An explosion of strong female voices. Balkan Bombshells: Contemporary Women’s Writing from Serbia and Montenegro compiled and translated by Will Firth

First we meet Marijana, the daughter of a farmer who imagines a fantasy encounter with “A Man Worth Waiting For,” someone to sweep her off her feet, knowing well that the first facsimile of a “hard-working young fellow with house, land and cattle”—be that a forester with a cabin in the woods—who asks for her father’s permission to marry her will be sufficient to send her packing. Dreams will be put aside. Then we find ourselves in the midst of a feminist folkloric horror tale, followed by excerpts from an emotionally charged diary. And these three pieces, by Bojana Babić, Marijana Čanak and Marjana Dolić respectively, simply mark the beginning of a journey through some of the rich fictional landscapes envisioned by contemporary Serbian and Montenegrin women writers.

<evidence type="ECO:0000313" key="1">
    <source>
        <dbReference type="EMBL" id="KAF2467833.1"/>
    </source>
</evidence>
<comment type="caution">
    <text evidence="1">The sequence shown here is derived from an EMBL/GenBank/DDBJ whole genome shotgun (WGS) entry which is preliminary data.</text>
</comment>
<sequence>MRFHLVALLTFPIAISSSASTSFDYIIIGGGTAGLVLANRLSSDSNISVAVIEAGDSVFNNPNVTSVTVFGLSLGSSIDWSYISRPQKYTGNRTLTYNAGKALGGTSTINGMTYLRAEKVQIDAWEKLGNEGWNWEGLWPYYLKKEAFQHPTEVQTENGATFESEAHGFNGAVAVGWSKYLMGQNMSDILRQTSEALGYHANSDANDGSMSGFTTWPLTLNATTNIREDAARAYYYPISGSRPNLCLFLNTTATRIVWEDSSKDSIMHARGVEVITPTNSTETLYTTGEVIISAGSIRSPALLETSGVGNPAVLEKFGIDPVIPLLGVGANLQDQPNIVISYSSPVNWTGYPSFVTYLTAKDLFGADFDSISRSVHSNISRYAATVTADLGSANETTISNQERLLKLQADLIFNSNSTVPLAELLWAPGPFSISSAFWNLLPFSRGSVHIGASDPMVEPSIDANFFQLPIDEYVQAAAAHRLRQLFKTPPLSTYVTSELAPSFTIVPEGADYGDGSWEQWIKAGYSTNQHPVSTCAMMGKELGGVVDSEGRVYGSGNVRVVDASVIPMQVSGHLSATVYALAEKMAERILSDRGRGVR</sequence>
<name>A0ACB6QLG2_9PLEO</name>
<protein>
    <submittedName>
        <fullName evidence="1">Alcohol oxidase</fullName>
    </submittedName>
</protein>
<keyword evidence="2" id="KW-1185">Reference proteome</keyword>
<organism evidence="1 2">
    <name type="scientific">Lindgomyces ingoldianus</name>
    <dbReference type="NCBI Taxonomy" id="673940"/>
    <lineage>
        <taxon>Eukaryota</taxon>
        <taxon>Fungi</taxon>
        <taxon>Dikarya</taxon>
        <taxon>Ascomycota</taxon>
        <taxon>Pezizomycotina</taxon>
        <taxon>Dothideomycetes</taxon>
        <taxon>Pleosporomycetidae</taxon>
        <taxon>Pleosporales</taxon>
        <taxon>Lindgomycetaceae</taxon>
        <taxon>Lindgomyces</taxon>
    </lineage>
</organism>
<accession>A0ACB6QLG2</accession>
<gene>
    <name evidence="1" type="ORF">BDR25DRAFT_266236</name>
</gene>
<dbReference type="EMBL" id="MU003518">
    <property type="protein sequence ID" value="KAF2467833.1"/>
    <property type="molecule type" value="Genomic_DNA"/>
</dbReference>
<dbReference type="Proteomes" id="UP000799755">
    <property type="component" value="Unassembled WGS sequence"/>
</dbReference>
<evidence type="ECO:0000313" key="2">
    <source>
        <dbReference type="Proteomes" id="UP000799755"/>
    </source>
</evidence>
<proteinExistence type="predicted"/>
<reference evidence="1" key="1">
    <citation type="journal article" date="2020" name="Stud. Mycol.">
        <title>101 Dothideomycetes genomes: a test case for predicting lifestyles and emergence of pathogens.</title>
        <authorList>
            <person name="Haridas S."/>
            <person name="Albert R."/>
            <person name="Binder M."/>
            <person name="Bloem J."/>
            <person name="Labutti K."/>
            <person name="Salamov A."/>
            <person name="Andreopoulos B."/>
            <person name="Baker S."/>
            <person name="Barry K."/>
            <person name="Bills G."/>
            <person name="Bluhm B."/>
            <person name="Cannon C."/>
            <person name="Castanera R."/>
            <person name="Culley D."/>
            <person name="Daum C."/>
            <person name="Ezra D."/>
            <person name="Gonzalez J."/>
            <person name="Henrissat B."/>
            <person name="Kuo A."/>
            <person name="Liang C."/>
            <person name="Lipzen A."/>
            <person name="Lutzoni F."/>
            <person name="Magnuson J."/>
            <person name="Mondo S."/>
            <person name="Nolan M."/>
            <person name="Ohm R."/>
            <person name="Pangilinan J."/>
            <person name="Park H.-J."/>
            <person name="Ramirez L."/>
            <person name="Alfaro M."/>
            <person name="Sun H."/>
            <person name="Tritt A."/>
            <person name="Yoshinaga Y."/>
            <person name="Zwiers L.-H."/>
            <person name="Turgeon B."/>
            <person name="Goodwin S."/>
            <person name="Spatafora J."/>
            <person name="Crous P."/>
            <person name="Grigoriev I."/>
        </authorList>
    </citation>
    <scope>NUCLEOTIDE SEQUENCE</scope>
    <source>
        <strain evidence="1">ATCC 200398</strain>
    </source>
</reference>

Anthologies can have many points of origin. This collection, Balkan Bombshells is, as compiler and translator Will Firth admits, the “fruit of happenstance.” The idea of an anthology was first suggested during a month-long stay in Belgrade afforded by a travel scholarship. An initial selection of short prose pieces by women from Serbia was made with the support of the KROKODIL Centre for Contemporary Literature and the organizers of the Biber contest for socially engaged short fiction. However, to ensure he’d have sufficient material for a book-length project, the scope was expanded to include the neighbouring, historically linked, country of Montenegro where Firth had many connections. The resulting multi-generational anthology of Serbian-Montenegrin prose is a collection of seventeen powerful pieces from both established and newer authors, many of whom are appearing in English for the first time. All of the writers are working in the language formerly referred to as Serbo-Croat(ian) that is now often described with the acronym BCMS (Bosnian/Croatian/Montenegrin/Serbian).